A cyclist rides past a South African flag painted on a wall in downtown Johannesburg. FILE IMAGE.
A cyclist rides past a South African flag painted on a wall in downtown Johannesburg. FILE IMAGE.

Beyond biryani and braai, we can shape what our children inherit

By Opinion Time of article published Sep 23, 2021

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OPINION: Indigenous wisdom from a variety of cultures, would require people to think about every action and decision they were taking, with the potential impact on seven generations forward.

By Zarina Motala

SEPTEMBER 24 will mark Heritage Day in South Africa. Over time, traditional regalia, different cuisine including braais, have signified the day; a colourful public holiday. We seldom speak of meaning and deeper substance to Heritage Day, and perhaps at the crossroads our beautiful country finds itself in, now is the time to begin these hard yet necessary reflections.

What are we celebrating as South Africans? Are we celebrating a heritage of inherent violence, are we celebrating our notoriety for corruption, crime, inequality and every other fault line we shudder to address?

Ahmed Kathrada Foundation board member, Zarina Motala who is also a community activist grapples over Heritage Day 2021 which will this year be in the mid of a global pandemic.

Motala suggests that it is opportune for South Africans to reflect beyond cuisine, costume pomp. “It is time to begin thinking about the kind of society we are shaping and the type of legacy we should be building towards for our children and grandchildren to inherit.”

For all the hype about technology and progress we tend to be quite short-term in our approaches to life. Indigenous wisdom from a variety of cultures, would require people to think about every action and decision they were taking, with the potential impact on seven generations forward.

Covid-19 has revealed and amplified many of the challenges that plague our country, the continent and the globe. As we prepare for Heritage Day 2021, we must re-imagine the society we are creating by the actions we are taking and promoting now.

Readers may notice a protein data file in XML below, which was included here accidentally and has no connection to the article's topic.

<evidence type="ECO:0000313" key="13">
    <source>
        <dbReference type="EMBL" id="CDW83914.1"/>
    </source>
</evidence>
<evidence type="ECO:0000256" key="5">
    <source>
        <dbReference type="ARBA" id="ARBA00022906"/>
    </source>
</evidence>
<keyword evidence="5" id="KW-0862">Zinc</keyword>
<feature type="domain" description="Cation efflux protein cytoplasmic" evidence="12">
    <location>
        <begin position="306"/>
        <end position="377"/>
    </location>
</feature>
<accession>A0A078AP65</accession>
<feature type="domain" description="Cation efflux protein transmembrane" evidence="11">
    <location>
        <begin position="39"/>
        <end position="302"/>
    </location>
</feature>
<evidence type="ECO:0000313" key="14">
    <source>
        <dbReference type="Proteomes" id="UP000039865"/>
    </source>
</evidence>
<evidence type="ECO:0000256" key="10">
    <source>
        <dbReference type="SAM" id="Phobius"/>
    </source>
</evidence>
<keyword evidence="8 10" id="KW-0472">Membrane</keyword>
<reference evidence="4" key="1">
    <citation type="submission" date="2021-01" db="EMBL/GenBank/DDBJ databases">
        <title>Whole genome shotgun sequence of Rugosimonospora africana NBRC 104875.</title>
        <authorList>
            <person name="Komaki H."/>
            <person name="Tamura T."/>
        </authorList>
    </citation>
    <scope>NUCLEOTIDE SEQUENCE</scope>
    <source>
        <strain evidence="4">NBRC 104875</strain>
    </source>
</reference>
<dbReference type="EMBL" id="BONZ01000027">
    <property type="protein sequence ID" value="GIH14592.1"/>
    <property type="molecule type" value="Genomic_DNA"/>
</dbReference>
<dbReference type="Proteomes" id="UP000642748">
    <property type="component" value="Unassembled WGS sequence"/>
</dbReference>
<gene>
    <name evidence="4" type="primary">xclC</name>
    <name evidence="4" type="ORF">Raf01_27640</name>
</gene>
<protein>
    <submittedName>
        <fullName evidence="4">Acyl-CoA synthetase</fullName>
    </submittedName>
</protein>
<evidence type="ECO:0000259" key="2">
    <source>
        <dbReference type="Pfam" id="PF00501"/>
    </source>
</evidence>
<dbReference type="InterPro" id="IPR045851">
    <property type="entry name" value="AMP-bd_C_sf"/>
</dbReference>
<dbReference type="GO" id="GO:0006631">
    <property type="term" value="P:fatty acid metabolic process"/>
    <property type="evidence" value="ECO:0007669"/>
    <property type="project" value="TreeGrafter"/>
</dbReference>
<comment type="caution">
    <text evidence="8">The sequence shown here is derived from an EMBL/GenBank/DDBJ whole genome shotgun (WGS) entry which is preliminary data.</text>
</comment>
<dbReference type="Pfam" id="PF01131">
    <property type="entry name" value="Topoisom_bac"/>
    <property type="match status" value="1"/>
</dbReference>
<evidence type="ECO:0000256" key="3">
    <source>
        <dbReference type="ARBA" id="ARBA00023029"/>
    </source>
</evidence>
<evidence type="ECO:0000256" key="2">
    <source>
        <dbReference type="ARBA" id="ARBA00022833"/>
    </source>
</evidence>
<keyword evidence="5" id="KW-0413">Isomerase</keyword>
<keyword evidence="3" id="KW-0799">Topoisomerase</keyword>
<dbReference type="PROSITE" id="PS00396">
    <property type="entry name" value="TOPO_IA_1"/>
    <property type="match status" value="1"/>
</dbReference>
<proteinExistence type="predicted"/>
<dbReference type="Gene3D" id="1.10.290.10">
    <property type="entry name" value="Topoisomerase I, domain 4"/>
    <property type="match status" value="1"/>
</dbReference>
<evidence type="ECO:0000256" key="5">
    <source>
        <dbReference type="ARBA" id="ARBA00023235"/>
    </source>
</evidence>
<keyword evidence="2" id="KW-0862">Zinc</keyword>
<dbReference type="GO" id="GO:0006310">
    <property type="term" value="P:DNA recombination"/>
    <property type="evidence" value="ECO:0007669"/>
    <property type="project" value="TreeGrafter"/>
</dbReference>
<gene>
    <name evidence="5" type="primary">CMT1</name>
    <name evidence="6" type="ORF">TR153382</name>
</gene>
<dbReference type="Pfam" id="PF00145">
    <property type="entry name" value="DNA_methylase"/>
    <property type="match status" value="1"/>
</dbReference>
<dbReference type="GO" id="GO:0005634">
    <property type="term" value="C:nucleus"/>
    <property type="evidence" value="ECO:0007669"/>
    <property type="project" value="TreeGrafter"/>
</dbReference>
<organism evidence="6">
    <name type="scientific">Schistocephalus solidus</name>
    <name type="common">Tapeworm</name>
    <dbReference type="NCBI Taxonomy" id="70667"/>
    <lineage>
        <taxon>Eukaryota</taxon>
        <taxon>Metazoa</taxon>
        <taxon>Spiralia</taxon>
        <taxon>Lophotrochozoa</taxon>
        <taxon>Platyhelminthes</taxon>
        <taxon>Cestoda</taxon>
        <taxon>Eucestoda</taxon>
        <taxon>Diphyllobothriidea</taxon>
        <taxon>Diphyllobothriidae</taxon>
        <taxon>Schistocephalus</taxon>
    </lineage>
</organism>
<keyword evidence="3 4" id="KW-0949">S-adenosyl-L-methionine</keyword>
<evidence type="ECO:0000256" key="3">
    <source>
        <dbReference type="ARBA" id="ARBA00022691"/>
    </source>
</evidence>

Reports, though arguable, continue to crown our country with the title of being one of the most violent; tarnishing any good name we are trying to build.

Headlines profiling the brutal attacks and even killings of women, children and members of the LGBTQI+ community have become our daily bread. Yet on the September 24 and several other public holidays we forget these terrible incidents and claim a utopian sense of unity. We are a country that has endured so much. Our legacy is one of triumph, having defeated a system that sort to oppress and divide our people. Yet today we have different and newer struggles.

What are we doing to address these and ensure that we leave a legacy we can all be proud of in the next few years to come?

I would like to bequeath subsequent generations, a society in which all forms of life are held to high levels of respect and human dignity. The other pandemic facing our society is the terrible scourge of gender-based violence as well as racism. We need urgent approaches with the requisite wisdom and determination, so that women are safe in the private and public realm. We need all sectors of society to work together to enable this to become a reality.

Imagine a society where public servants serve the community and where honesty, integrity and ethics are cornerstone. We can create institutions in the private sector, public sector and civil society, which are premised on the notion of ubuntu, common good and where accountability is paramount.

Our rivers, streams, forests and air are all giving us a warning; we cannot continue to disrespect the life sources that our continued existence is integrally tied to. Climate justice is everyone’s concern, yet very little action is taken to address these terrifying warnings.

So, this heritage day, I will not be thinking about biryani or braai – but making my conscious contribution to the inheritance we wish to leave to next generations.

Let us start by calling for accountability, protecting the vulnerable, applauding whistle-blowers who have opened our eyes to our country being stolen from under our feet and guarding against vicious attacks to the very institutions that should be protecting us and ensuring there is a South Africa for next Heritage Day to be celebrated and reflected upon.

*Motala is a board member at the Ahmed Kathrada Foundation.

**The views expressed here are not necessarily those of IOL.

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